For starters, Suicide Squad Extended Cut Blu-rays and DVD have a twenty-three-minute long featurette called “Task Force X: One Team, One Mission” that goes into the comic roots of both the group itself and the individual members, while the almost fifteen-minutes long “Joker & Harley: ‘It’ Couple Of The Underworld” mines similar territory for its respective characters, though it goes deeper into how they were portrayed by Leto and Robbie. But while it’s nice to see this kind of comic history, which is usually missing from or given the short stick on the Blu-rays and DVDs of comic book movies, their inclusion is somewhat negated by how the background music in “Task Force X” is sometimes so loud it overwhelms the interviews.

Next, the Suicide Squad Extended Cut Blu-rays and DVD present a series of making-of featurettes: “Chasing The Real” spends just under ten minutes on how director David Ayer tried to root the movie in reality; the nine-minute-long “Armed To The Teeth” has the cast and crew talking about the movie’s physical training; “This Is Gonna Get Loud: The Epic Battles Of Suicide Squad” is a nearly eleven-minute look at the action scenes; while “The Squad Declassified” is a four-minute piece on the characters and their first battle together. All of which are informative, save for “The Squad Declassified,” which mostly covers territory already discussed in the other featurettes.

Lastly, the Suicide Squad has a two-minute-long “Gag Reel” that, as usual, has the cast screwing up…and Will Smith sneezing. It’s what you expect.

Unfortunately, some of the other extras you might expect from the Suicide Squad Extended Cut Blu-rays and DVD are not included. Like a commentary, especially one that features Robbie, Smith, and other members of the cast, or maybe Robbie and Leto on their own, and not just one with Ayer and/or the producers.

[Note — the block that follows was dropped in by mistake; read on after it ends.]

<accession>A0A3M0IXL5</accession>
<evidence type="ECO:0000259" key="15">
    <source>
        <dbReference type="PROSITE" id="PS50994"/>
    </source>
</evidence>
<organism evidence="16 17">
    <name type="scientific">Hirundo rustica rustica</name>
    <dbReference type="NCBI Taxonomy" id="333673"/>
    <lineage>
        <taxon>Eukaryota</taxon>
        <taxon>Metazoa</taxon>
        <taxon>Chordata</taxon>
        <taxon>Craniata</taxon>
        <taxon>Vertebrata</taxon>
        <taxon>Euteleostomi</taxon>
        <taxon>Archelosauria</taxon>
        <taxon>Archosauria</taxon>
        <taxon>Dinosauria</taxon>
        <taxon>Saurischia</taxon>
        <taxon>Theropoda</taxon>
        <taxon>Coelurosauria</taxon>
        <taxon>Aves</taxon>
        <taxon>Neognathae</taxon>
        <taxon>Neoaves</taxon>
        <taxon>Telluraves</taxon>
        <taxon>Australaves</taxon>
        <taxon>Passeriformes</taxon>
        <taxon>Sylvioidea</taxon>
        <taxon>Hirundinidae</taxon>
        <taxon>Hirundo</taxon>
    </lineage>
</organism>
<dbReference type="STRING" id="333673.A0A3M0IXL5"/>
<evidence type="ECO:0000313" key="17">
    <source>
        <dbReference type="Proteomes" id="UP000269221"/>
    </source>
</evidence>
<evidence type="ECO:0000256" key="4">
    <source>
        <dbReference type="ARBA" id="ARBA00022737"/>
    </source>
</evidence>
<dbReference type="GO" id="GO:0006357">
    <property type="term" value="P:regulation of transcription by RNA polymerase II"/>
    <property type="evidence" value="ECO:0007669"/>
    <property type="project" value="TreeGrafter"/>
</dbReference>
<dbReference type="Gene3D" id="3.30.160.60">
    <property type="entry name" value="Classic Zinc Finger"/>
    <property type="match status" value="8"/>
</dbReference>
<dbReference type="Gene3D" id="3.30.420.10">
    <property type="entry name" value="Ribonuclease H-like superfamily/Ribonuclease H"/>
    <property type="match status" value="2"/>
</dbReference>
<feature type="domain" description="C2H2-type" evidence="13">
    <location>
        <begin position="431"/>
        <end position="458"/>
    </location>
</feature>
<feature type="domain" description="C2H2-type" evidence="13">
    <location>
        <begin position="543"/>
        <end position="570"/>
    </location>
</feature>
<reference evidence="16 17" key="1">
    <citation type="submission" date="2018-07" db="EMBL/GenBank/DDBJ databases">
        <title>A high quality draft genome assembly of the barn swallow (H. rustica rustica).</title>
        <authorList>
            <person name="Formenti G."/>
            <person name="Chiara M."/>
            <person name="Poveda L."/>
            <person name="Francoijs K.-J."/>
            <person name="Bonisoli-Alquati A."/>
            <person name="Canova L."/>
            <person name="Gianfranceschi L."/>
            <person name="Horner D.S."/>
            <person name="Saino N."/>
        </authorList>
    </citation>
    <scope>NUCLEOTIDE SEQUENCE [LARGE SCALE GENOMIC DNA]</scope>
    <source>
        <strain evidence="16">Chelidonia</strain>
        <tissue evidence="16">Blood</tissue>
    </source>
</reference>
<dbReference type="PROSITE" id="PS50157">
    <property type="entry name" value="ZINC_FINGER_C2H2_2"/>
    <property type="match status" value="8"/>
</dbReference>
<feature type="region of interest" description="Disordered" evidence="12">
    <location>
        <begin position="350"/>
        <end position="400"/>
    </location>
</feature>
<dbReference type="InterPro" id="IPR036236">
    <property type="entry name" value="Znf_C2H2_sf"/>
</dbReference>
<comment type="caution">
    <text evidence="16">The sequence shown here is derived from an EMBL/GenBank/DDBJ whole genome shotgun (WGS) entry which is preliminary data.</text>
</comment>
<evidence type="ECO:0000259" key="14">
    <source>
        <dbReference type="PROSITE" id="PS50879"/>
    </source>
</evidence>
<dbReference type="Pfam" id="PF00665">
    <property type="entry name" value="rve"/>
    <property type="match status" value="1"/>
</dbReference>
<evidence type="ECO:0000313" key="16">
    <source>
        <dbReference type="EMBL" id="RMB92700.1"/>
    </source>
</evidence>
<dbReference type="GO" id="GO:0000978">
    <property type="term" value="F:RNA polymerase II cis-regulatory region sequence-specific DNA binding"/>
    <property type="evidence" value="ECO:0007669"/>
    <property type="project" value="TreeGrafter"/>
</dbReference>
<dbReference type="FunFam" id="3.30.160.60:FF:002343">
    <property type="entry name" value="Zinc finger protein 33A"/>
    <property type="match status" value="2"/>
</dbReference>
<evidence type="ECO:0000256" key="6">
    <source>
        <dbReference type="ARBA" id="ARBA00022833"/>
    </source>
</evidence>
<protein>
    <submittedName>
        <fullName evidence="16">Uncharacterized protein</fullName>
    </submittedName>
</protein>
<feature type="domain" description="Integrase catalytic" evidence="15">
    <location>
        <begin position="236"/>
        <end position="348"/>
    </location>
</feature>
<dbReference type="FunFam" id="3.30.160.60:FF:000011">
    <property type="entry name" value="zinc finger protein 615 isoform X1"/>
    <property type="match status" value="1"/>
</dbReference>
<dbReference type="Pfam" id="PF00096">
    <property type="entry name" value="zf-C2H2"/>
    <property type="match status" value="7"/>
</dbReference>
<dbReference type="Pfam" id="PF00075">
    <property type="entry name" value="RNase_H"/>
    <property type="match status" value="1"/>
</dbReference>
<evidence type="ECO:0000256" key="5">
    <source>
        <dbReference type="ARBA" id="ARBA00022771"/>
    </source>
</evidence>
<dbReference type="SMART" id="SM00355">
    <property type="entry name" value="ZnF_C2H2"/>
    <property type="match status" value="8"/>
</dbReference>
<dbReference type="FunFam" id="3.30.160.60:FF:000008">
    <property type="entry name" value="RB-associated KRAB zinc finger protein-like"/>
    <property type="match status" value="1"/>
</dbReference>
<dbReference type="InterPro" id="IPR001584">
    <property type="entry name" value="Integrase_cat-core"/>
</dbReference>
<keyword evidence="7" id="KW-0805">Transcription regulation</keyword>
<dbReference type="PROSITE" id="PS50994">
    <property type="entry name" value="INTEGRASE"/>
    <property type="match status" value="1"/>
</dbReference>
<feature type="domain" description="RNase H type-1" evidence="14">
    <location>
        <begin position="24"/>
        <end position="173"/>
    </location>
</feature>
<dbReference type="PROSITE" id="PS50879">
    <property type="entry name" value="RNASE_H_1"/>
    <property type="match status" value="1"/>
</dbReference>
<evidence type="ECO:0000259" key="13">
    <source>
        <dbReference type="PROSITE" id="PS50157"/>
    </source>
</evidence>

There’s also no deleted scenes. Granted, they may have all been reinstated for the Suicide Squad Extended Cut, but even then, fans of the theatrical version would probably want to see them on their own. Which brings up another M.I.A. extra: something explaining what was added to the Suicide Squad Extended Cut and why it was both cut from the theatrical version and restored for the Suicide Squad Extended Cut.

It’s also annoying that Suicide Squad doesn’t include the movie’s original trailers, which were more entertaining than the movie. Especially since, when you first pop the disc in, you get to see trailers for Batman V Superman: Dawn Of Justice, Wonder Woman, the fighting game Injustice 2 that has the Superfriends going all supermano-a-supermano, and even the Suicide Squad soundtrack.

It also would’ve been cool, though not entirely necessary, if the Suicide Squad Extended Cut Blu-rays and DVD had “Joker’s Favor,” the episode of Batman: The Animated Series that introduced Harley.

In the end, neither the Suicide Squad Extended Cut nor the theatrical version are what fans of the original comics or superhero movies in general were hoping for, and the same can be said for the Blu-rays and DVD that present this movie. Sure, there are some bright spots, but just as Wonder Woman couldn’t save Batman V Superman Dawn Of Justice, Harley and Waller can’t save this flick from doing itself in.

SCORE: 6.0/10


2 replies on “Suicide Squad Extended Cut Blu-ray, DVD review”

I think the fact that I didn’t even mention him in my criticism, except to note his presence, speaks volumes.